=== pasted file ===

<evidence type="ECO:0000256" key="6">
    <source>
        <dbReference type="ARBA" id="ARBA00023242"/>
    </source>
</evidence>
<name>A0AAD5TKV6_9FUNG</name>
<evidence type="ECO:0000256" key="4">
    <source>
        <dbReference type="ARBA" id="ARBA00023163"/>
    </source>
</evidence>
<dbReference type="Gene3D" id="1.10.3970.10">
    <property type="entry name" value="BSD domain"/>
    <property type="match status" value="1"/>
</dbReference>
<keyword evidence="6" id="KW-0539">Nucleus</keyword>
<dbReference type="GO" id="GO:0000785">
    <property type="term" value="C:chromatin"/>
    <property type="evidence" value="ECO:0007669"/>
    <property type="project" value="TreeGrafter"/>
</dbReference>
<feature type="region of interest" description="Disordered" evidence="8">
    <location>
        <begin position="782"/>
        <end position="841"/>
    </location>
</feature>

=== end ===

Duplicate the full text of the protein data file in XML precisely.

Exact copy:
<evidence type="ECO:0000256" key="6">
    <source>
        <dbReference type="ARBA" id="ARBA00023242"/>
    </source>
</evidence>
<name>A0AAD5TKV6_9FUNG</name>
<evidence type="ECO:0000256" key="4">
    <source>
        <dbReference type="ARBA" id="ARBA00023163"/>
    </source>
</evidence>
<dbReference type="Gene3D" id="1.10.3970.10">
    <property type="entry name" value="BSD domain"/>
    <property type="match status" value="1"/>
</dbReference>
<keyword evidence="6" id="KW-0539">Nucleus</keyword>
<dbReference type="GO" id="GO:0000785">
    <property type="term" value="C:chromatin"/>
    <property type="evidence" value="ECO:0007669"/>
    <property type="project" value="TreeGrafter"/>
</dbReference>
<feature type="region of interest" description="Disordered" evidence="8">
    <location>
        <begin position="782"/>
        <end position="841"/>
    </location>
</feature>